The precursor of the non-amyloid-β component of Alzheimer's disease amyloid (NACP), also known as α-synuclein, is a presynaptic terminal molecule that accumulates in the senile plaques of Alzheimer's disease. Aberrant accumulation of this protein into insoluble aggregates has also been implicated in the pathogenesis of many other neurodegenerative diseases, collectively referred to as synucleinopathies. However, the precise pathogenetic mechanism that leads to aggregate formation and the consequent cellular damage remains elusive. Analyzing differentiated primary cultures of cerebellar granule neurons undergoing apoptosis due to K+ reduction from 25 mM to 5.0 mM, a neuronal model widely used to study event linking apoptosis and neurodegeneration , we assessed that endogenous monomeric α-synuclein decreases and spontaneously aggregates into detergent-insoluble high molecular species. Apoptosis is also correlated with a marked redistribution/accumulation of this protein from terminal neurites to perikaria, with formation of compact inclusion bodies in juxta-nuclear area. In addition, secretion of monomeric α-synuclein decreases in response to apoptotic stimulus, while part of it aggregates into fibrillar structures and becomes detectable by immunogold-electron microscope analysis. The data presented in this study demonstrate that an apoptotic event caused by a "physiological" trigger, such as neuronal membrane repolarization of cultured cerebellar granule neurons, induces α-synuclein intracellular redistribution and aggregation, two molecular events reminiscent of those occurring in different human neurodegenerative diseases all characterized by α-synuclein-positive inclusions. Our study indicates this in vitro neuronal system as an excellent model to dissect pathogenic mechanism(s).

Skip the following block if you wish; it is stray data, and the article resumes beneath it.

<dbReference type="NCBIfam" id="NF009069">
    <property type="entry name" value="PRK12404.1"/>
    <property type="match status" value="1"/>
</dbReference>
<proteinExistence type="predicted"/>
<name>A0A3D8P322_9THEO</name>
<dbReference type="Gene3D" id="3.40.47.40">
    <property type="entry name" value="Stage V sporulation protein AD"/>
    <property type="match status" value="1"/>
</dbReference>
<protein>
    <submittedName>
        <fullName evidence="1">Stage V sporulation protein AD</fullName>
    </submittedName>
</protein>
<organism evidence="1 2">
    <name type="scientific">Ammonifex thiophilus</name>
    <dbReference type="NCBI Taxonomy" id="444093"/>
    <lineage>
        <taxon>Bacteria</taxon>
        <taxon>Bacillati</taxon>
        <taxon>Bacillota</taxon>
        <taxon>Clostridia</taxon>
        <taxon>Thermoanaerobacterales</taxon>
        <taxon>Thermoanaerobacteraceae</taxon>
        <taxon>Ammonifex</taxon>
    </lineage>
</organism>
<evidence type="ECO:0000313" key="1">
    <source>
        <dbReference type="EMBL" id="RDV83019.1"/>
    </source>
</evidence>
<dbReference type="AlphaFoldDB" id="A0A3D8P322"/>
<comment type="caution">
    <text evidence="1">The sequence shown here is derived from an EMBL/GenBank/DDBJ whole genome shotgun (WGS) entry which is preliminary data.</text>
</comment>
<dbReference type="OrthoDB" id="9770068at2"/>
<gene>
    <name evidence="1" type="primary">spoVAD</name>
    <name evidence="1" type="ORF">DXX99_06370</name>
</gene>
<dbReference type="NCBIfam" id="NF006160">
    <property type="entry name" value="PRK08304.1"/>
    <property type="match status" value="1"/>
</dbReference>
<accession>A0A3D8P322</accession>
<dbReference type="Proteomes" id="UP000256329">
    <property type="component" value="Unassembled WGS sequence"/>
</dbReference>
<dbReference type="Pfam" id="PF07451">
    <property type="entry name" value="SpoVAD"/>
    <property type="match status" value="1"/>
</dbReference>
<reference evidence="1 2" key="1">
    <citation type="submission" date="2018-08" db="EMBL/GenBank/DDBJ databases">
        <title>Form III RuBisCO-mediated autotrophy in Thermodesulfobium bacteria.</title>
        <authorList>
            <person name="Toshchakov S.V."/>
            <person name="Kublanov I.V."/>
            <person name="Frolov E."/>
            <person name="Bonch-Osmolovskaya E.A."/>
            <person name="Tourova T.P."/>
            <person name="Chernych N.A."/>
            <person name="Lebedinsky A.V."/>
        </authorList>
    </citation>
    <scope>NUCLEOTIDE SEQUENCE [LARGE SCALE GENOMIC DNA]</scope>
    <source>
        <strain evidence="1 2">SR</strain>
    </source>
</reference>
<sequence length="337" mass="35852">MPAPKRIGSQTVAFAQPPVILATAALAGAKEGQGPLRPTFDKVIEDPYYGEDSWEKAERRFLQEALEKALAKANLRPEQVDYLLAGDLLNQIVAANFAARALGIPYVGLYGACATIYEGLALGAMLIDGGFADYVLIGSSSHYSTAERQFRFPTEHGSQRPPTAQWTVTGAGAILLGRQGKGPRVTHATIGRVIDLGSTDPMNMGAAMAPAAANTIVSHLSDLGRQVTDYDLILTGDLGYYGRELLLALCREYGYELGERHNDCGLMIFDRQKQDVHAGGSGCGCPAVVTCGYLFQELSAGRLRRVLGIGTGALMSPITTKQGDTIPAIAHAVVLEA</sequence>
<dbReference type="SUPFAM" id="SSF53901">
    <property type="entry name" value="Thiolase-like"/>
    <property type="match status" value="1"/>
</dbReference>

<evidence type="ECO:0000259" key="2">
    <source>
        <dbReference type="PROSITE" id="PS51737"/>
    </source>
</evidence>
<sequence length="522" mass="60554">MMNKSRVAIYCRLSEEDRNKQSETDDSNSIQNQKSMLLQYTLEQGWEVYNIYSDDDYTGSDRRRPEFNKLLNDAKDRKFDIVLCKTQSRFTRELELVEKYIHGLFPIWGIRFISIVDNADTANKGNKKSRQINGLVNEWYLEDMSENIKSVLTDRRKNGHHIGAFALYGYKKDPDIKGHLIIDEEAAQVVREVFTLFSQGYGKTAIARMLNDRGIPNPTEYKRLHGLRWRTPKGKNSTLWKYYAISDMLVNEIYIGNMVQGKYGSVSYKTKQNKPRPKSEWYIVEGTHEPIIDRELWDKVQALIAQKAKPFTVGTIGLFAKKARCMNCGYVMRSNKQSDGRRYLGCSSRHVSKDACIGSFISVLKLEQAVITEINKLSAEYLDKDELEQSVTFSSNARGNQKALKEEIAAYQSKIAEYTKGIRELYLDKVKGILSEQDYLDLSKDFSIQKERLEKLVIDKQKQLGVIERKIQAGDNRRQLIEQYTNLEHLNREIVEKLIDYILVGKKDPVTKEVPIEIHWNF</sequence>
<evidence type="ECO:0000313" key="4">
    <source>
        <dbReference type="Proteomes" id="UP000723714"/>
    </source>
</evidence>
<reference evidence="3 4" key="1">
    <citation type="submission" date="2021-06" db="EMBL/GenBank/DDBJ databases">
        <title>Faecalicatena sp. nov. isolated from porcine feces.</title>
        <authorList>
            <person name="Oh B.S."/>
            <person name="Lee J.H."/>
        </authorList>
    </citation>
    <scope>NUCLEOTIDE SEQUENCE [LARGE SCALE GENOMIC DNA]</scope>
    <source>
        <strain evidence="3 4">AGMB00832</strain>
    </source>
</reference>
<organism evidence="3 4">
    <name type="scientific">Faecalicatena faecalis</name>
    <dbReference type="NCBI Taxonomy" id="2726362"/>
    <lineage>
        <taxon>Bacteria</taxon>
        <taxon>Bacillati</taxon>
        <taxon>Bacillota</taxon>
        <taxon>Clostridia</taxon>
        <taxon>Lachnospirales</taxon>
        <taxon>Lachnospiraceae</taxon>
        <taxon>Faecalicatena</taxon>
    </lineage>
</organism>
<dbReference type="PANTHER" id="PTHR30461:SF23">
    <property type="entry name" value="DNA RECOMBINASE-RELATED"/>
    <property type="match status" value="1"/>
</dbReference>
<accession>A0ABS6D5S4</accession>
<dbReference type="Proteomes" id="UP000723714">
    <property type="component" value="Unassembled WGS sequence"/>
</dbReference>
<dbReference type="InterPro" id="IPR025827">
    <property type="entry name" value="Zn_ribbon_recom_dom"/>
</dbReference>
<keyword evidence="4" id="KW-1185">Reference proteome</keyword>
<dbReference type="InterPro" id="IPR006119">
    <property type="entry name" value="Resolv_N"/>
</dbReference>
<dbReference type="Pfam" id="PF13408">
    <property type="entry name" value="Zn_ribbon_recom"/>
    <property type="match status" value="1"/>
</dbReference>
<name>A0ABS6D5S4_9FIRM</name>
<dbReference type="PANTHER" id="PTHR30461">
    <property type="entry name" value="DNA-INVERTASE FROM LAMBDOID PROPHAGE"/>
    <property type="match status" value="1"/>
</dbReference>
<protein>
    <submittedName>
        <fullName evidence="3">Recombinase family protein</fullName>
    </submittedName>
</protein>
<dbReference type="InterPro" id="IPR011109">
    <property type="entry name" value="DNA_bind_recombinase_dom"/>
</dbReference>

|Number of pages||10|
|Journal||Journal of Alzheimer's Disease|
|Publication status||Published - 2008|
ASJC Scopus subject areas
- Neuropsychology and Physiological Psychology